Only minor changes are proposed, to do with ticketing, traffic signalling, cycling, parking and pedestrial facilities, which would leave the overall budget intact. 20% of the transport budget is hoped to be spent on cycling and walking projects with the remainder split 2:1 in favour of public transport over road building and maintenance but the call for all new public buildings to have EV charge points and charging stations at every service station favours the car and fossil fuel industry as the type of vehicle being promoted is petrol hybrid.
A vague wish list is included, headlined by their “support” for development of light rail systems in Cork and Galway and a review of all derelict train lines around the country with “a view” to reopening them. The call for all new urban buses to be 100% electric or low emission hybrid is an already noticable trend that does not take in to account the damage caused by the extraction industry both to people and the environment, and increased train speeds on all inter-city rail routes to compete better with car journeys has dissapeared.
On housing the programme for government has made this aspect of the Green manifesto redundant by making it contingent on “affordability”. The introduction of measures to allow for the deep retrofitting of 75,000 houses per annum at a cost of €50 billion has been envisaged as a two decade long project. The call for the “majority” of the 1 million Irish homes with oil fired central heating systems to be replaced with heat pump or renewable alternatives over the next decade is again vague and unambitious. In relation to rentals the all powerful Irish landlord has prevailed and has made contingent upon “affordability” the Green manifesto's pronounced desire for protection for renters and a form of rent review popular in Germany which is to base rents on the official rent guide for the areas. Most obviously its call for the reform of the Housing Assistance Payment to drive investment in new social housing units rather than relying on the private sector and the taxing of vacant lands and buildings that could be used for housing has dissapeared without a trace. The call for a referendum on the right to housing has been shoehorned in to the programme for government as based on affordability. (Again as pointed out in 'Programme for Government, Austerity with a Green Tinge' “Housing 'for all' is quickly scaled back to the notion that “everybody should have access to good quality housing to purchase or rent at an affordable price.” Again the key word here is 'affordable' which, in the context of housing, refers not to income but to market value”).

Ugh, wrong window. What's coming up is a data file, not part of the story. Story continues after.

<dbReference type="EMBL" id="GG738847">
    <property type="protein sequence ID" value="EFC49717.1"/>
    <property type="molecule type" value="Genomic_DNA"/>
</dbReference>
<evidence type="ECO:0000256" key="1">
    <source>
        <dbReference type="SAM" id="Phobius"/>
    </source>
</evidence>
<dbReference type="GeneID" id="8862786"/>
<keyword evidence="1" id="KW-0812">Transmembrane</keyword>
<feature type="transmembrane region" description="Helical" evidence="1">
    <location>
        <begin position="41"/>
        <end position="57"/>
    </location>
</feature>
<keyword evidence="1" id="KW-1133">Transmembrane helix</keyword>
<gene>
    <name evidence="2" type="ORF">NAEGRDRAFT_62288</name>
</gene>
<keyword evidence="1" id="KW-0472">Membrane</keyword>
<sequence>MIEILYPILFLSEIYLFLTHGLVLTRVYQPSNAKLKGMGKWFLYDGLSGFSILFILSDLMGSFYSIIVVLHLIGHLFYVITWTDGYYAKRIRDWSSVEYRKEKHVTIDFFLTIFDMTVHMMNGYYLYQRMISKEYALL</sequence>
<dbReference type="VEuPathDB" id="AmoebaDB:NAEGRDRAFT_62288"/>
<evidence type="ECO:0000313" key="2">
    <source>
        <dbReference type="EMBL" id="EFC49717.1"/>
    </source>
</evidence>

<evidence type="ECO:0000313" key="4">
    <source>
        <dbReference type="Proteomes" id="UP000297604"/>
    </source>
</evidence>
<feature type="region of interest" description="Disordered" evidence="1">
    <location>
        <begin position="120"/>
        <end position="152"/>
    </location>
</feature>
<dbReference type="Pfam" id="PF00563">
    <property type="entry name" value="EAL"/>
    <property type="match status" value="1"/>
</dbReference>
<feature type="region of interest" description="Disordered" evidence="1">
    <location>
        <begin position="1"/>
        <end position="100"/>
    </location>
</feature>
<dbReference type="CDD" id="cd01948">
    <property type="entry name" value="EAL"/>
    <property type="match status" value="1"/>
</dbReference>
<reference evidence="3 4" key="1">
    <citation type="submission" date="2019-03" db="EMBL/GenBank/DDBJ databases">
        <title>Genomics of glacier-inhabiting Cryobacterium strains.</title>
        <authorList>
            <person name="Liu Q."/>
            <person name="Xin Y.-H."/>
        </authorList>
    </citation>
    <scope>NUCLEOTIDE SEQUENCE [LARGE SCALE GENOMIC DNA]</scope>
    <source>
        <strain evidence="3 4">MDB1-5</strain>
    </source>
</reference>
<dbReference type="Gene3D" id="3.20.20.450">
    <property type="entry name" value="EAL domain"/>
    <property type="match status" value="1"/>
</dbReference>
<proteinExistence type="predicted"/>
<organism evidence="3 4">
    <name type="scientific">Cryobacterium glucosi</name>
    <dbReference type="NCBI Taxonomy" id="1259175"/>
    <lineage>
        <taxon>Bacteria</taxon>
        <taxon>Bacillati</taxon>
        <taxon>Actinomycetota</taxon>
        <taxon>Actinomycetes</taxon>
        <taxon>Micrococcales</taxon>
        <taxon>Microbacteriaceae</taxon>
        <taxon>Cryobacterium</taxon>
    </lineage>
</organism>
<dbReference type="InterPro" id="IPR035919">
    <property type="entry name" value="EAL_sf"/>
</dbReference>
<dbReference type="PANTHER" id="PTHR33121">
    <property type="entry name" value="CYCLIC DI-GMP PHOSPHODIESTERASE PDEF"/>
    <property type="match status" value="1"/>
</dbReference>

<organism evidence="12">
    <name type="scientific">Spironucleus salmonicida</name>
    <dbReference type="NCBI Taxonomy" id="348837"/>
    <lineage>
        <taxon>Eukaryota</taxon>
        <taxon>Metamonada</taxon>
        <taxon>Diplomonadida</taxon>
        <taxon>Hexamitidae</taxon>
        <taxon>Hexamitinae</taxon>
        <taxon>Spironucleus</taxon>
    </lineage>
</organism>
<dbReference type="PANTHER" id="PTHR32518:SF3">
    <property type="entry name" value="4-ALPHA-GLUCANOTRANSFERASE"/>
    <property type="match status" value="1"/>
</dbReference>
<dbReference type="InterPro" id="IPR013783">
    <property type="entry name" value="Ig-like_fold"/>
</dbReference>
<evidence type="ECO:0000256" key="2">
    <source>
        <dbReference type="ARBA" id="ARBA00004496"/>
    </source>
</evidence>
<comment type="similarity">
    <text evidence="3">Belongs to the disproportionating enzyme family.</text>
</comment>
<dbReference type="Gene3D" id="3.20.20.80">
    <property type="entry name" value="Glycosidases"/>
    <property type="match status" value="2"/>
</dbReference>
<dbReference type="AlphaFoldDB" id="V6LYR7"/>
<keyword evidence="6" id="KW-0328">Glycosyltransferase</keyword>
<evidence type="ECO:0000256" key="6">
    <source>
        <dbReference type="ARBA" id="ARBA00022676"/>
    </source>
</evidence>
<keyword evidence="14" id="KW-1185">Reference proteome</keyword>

(4) Social Protection
Also fudged is the manifesto's demands for social protection. The current system of social welfare payments should be reformed and a system of universal basic income through gradual reform of the tax and welfare system brought in. A restoration of the age limit for the One Parent Family Payment from 7 years to 18 years inclusive or until a child has left second level education. Eliminate outdated mandatory retirement laws and push for a flexible approach to retirement options and retain the Free Travel Scheme for people aged over 66. The vague nature of calls for “measures” to be implemented to counteract the negative impact on the availability of this scheme caused by the privatisation of routes renders it meaningless.